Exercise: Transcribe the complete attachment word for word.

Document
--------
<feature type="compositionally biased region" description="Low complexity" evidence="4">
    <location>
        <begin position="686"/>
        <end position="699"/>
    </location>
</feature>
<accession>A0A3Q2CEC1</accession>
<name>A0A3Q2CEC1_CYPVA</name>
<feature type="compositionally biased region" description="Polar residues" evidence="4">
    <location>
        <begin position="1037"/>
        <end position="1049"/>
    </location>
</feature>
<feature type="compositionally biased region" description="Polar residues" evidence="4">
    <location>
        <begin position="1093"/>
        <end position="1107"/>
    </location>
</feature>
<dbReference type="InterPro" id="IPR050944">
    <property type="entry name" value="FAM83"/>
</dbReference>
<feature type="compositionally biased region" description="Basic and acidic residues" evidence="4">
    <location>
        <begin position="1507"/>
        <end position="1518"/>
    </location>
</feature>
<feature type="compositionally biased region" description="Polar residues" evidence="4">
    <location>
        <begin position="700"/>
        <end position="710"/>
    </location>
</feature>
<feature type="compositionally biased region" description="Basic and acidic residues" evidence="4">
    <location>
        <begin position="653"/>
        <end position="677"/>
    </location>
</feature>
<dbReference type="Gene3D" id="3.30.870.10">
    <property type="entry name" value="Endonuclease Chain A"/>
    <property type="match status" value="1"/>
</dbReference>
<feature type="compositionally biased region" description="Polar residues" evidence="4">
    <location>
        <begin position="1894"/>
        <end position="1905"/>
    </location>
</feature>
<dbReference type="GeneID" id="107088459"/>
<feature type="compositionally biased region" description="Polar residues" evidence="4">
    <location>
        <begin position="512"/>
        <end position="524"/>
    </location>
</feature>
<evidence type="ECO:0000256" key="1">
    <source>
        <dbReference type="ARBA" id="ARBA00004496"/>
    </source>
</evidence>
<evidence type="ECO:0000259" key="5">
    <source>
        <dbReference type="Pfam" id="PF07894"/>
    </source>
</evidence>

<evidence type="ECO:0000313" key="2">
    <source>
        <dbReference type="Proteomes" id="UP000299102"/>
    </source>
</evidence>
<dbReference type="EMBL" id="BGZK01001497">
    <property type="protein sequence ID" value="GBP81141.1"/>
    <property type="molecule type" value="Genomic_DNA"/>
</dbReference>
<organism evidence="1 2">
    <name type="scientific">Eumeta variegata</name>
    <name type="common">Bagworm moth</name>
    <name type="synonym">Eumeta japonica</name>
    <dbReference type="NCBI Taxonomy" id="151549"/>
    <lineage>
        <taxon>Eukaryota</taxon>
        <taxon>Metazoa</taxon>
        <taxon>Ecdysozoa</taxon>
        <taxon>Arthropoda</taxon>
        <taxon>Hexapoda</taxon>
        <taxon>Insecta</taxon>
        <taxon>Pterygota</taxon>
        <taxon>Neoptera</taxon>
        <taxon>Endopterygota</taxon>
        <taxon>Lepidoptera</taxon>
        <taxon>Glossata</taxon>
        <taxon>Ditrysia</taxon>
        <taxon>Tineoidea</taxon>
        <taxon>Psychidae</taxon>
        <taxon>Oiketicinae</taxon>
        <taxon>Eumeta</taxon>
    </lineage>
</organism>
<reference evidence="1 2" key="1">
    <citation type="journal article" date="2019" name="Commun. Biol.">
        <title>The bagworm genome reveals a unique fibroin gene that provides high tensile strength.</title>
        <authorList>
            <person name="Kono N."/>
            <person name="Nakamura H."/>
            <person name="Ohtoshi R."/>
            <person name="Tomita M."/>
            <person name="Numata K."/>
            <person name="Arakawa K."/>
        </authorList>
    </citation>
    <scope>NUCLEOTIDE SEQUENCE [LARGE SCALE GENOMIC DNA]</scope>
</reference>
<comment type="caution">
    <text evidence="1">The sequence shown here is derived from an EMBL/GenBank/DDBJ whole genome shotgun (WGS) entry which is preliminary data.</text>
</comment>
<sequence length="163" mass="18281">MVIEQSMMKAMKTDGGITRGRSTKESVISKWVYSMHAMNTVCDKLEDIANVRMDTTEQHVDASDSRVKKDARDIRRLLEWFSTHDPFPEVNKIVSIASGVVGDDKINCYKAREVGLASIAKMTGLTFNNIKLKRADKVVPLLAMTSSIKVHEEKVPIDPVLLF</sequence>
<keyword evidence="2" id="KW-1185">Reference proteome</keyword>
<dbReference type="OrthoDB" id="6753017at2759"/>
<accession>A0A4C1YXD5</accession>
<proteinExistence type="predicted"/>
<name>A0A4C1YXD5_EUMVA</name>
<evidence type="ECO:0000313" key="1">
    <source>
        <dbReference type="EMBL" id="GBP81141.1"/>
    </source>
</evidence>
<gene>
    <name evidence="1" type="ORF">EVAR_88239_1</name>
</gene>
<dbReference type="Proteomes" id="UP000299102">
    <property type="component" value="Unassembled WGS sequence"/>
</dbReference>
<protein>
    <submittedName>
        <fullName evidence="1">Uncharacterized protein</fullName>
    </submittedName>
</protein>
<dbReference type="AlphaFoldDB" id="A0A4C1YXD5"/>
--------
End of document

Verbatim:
<feature type="compositionally biased region" description="Low complexity" evidence="4">
    <location>
        <begin position="686"/>
        <end position="699"/>
    </location>
</feature>
<accession>A0A3Q2CEC1</accession>
<name>A0A3Q2CEC1_CYPVA</name>
<feature type="compositionally biased region" description="Polar residues" evidence="4">
    <location>
        <begin position="1037"/>
        <end position="1049"/>
    </location>
</feature>
<feature type="compositionally biased region" description="Polar residues" evidence="4">
    <location>
        <begin position="1093"/>
        <end position="1107"/>
    </location>
</feature>
<dbReference type="InterPro" id="IPR050944">
    <property type="entry name" value="FAM83"/>
</dbReference>
<feature type="compositionally biased region" description="Basic and acidic residues" evidence="4">
    <location>
        <begin position="1507"/>
        <end position="1518"/>
    </location>
</feature>
<feature type="compositionally biased region" description="Polar residues" evidence="4">
    <location>
        <begin position="700"/>
        <end position="710"/>
    </location>
</feature>
<feature type="compositionally biased region" description="Basic and acidic residues" evidence="4">
    <location>
        <begin position="653"/>
        <end position="677"/>
    </location>
</feature>
<dbReference type="Gene3D" id="3.30.870.10">
    <property type="entry name" value="Endonuclease Chain A"/>
    <property type="match status" value="1"/>
</dbReference>
<feature type="compositionally biased region" description="Polar residues" evidence="4">
    <location>
        <begin position="1894"/>
        <end position="1905"/>
    </location>
</feature>
<dbReference type="GeneID" id="107088459"/>
<feature type="compositionally biased region" description="Polar residues" evidence="4">
    <location>
        <begin position="512"/>
        <end position="524"/>
    </location>
</feature>
<evidence type="ECO:0000256" key="1">
    <source>
        <dbReference type="ARBA" id="ARBA00004496"/>
    </source>
</evidence>
<evidence type="ECO:0000259" key="5">
    <source>
        <dbReference type="Pfam" id="PF07894"/>
    </source>
</evidence>

<evidence type="ECO:0000313" key="2">
    <source>
        <dbReference type="Proteomes" id="UP000299102"/>
    </source>
</evidence>
<dbReference type="EMBL" id="BGZK01001497">
    <property type="protein sequence ID" value="GBP81141.1"/>
    <property type="molecule type" value="Genomic_DNA"/>
</dbReference>
<organism evidence="1 2">
    <name type="scientific">Eumeta variegata</name>
    <name type="common">Bagworm moth</name>
    <name type="synonym">Eumeta japonica</name>
    <dbReference type="NCBI Taxonomy" id="151549"/>
    <lineage>
        <taxon>Eukaryota</taxon>
        <taxon>Metazoa</taxon>
        <taxon>Ecdysozoa</taxon>
        <taxon>Arthropoda</taxon>
        <taxon>Hexapoda</taxon>
        <taxon>Insecta</taxon>
        <taxon>Pterygota</taxon>
        <taxon>Neoptera</taxon>
        <taxon>Endopterygota</taxon>
        <taxon>Lepidoptera</taxon>
        <taxon>Glossata</taxon>
        <taxon>Ditrysia</taxon>
        <taxon>Tineoidea</taxon>
        <taxon>Psychidae</taxon>
        <taxon>Oiketicinae</taxon>
        <taxon>Eumeta</taxon>
    </lineage>
</organism>
<reference evidence="1 2" key="1">
    <citation type="journal article" date="2019" name="Commun. Biol.">
        <title>The bagworm genome reveals a unique fibroin gene that provides high tensile strength.</title>
        <authorList>
            <person name="Kono N."/>
            <person name="Nakamura H."/>
            <person name="Ohtoshi R."/>
            <person name="Tomita M."/>
            <person name="Numata K."/>
            <person name="Arakawa K."/>
        </authorList>
    </citation>
    <scope>NUCLEOTIDE SEQUENCE [LARGE SCALE GENOMIC DNA]</scope>
</reference>
<comment type="caution">
    <text evidence="1">The sequence shown here is derived from an EMBL/GenBank/DDBJ whole genome shotgun (WGS) entry which is preliminary data.</text>
</comment>
<sequence length="163" mass="18281">MVIEQSMMKAMKTDGGITRGRSTKESVISKWVYSMHAMNTVCDKLEDIANVRMDTTEQHVDASDSRVKKDARDIRRLLEWFSTHDPFPEVNKIVSIASGVVGDDKINCYKAREVGLASIAKMTGLTFNNIKLKRADKVVPLLAMTSSIKVHEEKVPIDPVLLF</sequence>
<keyword evidence="2" id="KW-1185">Reference proteome</keyword>
<dbReference type="OrthoDB" id="6753017at2759"/>
<accession>A0A4C1YXD5</accession>
<proteinExistence type="predicted"/>
<name>A0A4C1YXD5_EUMVA</name>
<evidence type="ECO:0000313" key="1">
    <source>
        <dbReference type="EMBL" id="GBP81141.1"/>
    </source>
</evidence>
<gene>
    <name evidence="1" type="ORF">EVAR_88239_1</name>
</gene>
<dbReference type="Proteomes" id="UP000299102">
    <property type="component" value="Unassembled WGS sequence"/>
</dbReference>
<protein>
    <submittedName>
        <fullName evidence="1">Uncharacterized protein</fullName>
    </submittedName>
</protein>
<dbReference type="AlphaFoldDB" id="A0A4C1YXD5"/>